So, you have a sore back. You can’t seem to straighten up, every attempt to wish it away has been unsuccessful, and getting to sleep has become a combination of resolute concentration and unusually placed pillows.
Welcome to the club!
Back pain is among the most commonly reported ache, which is hardly surprising, considering the range of things that can go wrong in your back and neck. We use our back every single day, for a variety of activities we sometimes don’t consciously control: standing, sitting, lifting, to name but a few.
If you’re sitting there, irritatingly aware of your back right now, then you’ll probably benefit from some of these tips. Let’s dive straight into it, and look at the some of the possible causes underlying your back pain, and discuss some ways you might be able to alleviate it.
Why are you suffering from back pain and what can you do about it?
Because we use our back muscles in virtually every situation you might find yourself in, the culprit can be hard to find. Most often though, it will end up being a combination of bad habits that are responsible.
If you work in an office environment, chances are you spend the majority of your waking hours sitting down. You sit down to eat, you sit down to work, you sit down to commute, and you sit down to relax after a hard day’s work sitting down. You may remember your parents telling you to “sit up straight”, or scolding you because your schoolbag was hanging low like all the other cool kids. Ultimately, they were right, bad posture is a sure sign you are going to be suffering from back aches in the future. The unnecessary strain from the reliance on muscles who aren’t equipped for the job means the inevitable weakening of the important muscles, who are there to keep you straight.
So, straighten up, invest in an ergonomic chair, and remember to take frequent breaks and stretch your legs, even if you’re just walking to the coffee machine to catch up on the latest office gossip!
Yes, shoes. Sorry, ladies! Those high heels may look gorgeous, but after a night out dancing, they probably don’t feel gorgeous. But wait… it gets worse!
If you think you’re in the clear because you only wear flat soles, then you’re in for some bad, too! Heels and flat soles are ill-equipped to support the natural arch in your feet, leading to foot, knee and back problems down the line.
This doesn’t mean you will be stuck wearing sneakers for the rest of your life. Switch shoe styles frequently. Commute to work in sneakers, and slip your heels on when you get there, for example. Your body will thank you!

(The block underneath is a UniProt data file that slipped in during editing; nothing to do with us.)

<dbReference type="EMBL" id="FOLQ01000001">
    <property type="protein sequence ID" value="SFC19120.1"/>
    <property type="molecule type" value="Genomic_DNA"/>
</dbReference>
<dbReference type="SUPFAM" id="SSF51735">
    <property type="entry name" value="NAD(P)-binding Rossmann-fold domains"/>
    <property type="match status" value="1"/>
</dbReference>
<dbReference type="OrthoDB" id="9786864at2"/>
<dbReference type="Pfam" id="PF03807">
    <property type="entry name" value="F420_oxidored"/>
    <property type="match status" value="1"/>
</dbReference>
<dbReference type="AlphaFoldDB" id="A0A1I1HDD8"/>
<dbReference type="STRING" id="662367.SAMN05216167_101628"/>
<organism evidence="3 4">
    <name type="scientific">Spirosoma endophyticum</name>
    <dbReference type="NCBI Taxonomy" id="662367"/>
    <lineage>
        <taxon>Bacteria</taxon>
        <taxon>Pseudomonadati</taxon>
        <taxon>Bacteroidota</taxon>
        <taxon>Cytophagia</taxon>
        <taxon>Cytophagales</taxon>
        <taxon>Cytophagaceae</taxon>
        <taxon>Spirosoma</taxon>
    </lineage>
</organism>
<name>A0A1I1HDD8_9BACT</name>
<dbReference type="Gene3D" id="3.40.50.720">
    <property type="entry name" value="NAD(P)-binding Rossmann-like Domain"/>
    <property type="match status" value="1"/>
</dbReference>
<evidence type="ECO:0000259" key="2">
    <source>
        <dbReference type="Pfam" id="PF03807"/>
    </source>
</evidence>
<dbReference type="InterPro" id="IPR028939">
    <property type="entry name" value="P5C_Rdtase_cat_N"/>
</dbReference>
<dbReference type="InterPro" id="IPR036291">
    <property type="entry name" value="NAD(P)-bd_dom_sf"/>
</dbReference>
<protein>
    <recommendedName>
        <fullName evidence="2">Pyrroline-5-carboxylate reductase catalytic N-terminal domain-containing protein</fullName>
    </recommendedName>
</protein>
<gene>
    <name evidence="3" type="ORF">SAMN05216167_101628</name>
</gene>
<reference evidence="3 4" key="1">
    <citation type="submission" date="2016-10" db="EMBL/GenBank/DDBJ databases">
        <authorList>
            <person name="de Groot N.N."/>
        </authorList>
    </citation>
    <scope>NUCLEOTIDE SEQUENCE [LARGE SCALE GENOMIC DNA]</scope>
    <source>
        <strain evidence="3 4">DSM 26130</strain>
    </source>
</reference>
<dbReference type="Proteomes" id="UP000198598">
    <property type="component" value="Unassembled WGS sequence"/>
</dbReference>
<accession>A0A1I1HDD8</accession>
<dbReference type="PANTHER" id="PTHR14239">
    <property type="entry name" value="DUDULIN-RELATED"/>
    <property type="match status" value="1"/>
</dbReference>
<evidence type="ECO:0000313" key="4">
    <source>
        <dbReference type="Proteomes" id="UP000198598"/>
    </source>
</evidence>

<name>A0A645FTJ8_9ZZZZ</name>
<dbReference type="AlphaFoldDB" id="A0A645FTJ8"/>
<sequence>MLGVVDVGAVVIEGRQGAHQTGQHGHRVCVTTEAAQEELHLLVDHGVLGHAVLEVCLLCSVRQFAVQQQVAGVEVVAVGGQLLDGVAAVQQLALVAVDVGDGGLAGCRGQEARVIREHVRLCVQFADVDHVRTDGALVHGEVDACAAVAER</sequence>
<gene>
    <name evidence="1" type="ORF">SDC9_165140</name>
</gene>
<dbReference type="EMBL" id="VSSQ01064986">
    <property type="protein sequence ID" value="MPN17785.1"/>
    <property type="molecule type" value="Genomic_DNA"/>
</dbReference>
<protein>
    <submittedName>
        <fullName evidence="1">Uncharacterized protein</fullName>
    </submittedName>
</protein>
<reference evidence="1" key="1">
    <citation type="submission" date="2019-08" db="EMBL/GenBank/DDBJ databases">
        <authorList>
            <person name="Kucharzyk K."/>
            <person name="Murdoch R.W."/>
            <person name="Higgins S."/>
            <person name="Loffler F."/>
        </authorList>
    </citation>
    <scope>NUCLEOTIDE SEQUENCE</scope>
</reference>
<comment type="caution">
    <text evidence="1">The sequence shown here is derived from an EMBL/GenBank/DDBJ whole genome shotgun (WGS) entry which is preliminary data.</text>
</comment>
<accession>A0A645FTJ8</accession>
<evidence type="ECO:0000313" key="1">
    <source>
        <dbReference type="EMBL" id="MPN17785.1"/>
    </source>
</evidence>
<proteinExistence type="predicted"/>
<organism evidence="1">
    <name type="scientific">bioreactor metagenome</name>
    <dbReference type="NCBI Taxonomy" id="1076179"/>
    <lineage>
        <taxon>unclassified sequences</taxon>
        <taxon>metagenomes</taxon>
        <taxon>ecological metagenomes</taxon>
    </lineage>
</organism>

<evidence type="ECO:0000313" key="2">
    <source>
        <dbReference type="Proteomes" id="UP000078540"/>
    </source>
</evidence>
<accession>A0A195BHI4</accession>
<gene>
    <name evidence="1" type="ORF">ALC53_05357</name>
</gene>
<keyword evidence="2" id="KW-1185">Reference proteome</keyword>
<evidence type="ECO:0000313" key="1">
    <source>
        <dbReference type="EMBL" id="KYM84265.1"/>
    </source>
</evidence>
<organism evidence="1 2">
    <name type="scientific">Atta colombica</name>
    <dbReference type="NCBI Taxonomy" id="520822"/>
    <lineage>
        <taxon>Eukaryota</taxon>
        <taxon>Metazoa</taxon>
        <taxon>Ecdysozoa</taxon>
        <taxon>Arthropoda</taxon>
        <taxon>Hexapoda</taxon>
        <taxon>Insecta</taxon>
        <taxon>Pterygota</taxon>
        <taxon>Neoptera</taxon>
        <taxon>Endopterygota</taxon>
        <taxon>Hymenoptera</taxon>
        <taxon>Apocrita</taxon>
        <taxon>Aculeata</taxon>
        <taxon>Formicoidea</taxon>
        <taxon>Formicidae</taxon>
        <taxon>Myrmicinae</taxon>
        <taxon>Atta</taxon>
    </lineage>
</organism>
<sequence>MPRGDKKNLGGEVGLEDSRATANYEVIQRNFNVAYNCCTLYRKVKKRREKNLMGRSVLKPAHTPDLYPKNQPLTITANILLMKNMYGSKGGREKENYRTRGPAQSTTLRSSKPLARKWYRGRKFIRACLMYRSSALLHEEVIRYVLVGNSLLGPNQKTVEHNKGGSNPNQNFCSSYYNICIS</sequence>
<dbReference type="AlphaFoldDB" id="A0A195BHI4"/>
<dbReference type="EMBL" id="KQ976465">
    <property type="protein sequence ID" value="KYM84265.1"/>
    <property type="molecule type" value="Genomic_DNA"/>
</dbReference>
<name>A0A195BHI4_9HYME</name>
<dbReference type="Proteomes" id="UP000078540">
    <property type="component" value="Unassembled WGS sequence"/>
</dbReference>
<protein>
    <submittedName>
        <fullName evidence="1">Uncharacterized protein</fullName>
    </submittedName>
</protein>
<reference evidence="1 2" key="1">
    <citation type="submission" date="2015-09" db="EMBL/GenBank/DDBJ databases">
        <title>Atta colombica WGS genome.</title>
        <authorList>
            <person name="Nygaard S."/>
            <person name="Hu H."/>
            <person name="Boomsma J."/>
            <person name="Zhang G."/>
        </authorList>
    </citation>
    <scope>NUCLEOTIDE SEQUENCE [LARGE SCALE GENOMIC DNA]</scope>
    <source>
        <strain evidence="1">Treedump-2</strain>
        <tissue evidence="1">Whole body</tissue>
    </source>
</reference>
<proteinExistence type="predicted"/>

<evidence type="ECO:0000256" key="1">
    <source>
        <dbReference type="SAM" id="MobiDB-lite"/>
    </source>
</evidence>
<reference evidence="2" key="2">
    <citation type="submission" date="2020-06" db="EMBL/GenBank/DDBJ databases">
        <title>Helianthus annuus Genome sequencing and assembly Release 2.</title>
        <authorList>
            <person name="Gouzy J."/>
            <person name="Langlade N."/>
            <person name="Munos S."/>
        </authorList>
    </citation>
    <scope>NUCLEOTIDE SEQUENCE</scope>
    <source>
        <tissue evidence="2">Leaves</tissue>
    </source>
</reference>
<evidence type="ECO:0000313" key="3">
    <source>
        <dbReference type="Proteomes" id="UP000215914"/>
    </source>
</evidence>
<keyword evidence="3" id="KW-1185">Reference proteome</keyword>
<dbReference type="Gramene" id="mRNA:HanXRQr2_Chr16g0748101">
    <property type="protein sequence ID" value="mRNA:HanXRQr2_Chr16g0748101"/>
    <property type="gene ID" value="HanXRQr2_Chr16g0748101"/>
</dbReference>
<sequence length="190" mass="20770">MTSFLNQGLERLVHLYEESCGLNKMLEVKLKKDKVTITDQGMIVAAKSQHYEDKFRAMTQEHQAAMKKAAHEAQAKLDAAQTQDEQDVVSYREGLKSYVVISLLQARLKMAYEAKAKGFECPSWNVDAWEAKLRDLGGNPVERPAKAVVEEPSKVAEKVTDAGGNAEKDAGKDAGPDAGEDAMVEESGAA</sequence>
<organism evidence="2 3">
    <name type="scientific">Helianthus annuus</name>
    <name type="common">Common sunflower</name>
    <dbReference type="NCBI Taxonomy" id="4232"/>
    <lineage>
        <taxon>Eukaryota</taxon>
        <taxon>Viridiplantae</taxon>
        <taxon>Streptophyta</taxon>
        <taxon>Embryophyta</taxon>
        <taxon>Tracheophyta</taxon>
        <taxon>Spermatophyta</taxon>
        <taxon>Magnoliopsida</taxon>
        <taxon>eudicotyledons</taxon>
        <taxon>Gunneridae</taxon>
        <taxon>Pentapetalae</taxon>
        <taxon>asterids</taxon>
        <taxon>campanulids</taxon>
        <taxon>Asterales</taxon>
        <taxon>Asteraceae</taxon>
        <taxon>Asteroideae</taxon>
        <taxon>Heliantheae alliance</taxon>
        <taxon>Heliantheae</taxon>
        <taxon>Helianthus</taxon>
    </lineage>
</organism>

A mattress should not be too hard or too soft. A hard mattress will leave you feeling stiff, and won’t allow the muscles in your body to fully relax, which is really important when you’re recuperating. A mattress that is too soft will fail to support the natural curve in your back, and will place unnecessary strain on your joints. If your mattress is too hard, you could get a thin memory foam comforter to place over the top, to soften it up a bit.
Pillows also deserve as much of your attention as the mattress itself. Pillow choice is a matter of personal preference: hard, soft, somewhere in the middle, memory foam, long, square, duck feathers, goose feathers… it takes a lifetime of experience to find the right pillow, but rest assured that the right pillow is out there! If, by pure luck you’ve already found the right pillow, remember that its subtle bounce does not last forever. Pillows should be replaced every 3 to 5 years.
Stress, and emotional instability are psychological problems, but don’t think for one second that you won’t feel it in the core of your body.
Stress makes you tense. Tension in the mind results in tension of the muscles. Tense muscles lead to overuse. Overuse causes pain. Pain causes stress… and now we’ve reached full circle.
Stress is a killer. The ideal would be to not be stressed, but that’s a rather naïve approach to life.
This blog post isn’t going to delve into the self-care of stress, but the take home message would be that if you are feeling that your emotions are leading to a sore back and neck, one approach would be to allow yourself to get a massage. Let your long, hard week be softened and smoothed away with a Swedish massage. If you’re in damage-control mode rather than preventative mode, then perhaps you might want to consider a remedial massage, instead. In fact, a remedial massage might be a good treatment plan for all of the above causes once the damage is done! An hour of massage can loosen up the responsible muscles, and can wash away weeks of muscle tension, leaving you relaxed and emotionally ready to tackle the cause of your stress. Better yet, why not indulge in mobile massage therapy, and have a trained therapist come directly to you house?
At what point should I see a Doctor?
Back pain is often the result of a sprained or strained muscle from overuse, bad posture or other activities. Having said that, occasionally, it will be something more serious requiring medical attention. Never hesitate to see a doctor if you are worried about your back and neck pain. If you have a pinched nerve for example, you might be feeling some numbness in your extremities: see your physician. If the onset of your back pain was sudden, and/or you are experiencing shooting pain that won’t subside, see your physician. If your pain seems normal, but you are experiencing other symptoms (rash, fever, headaches), see your physician. If the pain is normal and you’ve tried everything under the sun and it persists or worsens… well you get the idea.
As they say, it’s better to be safe than sorry!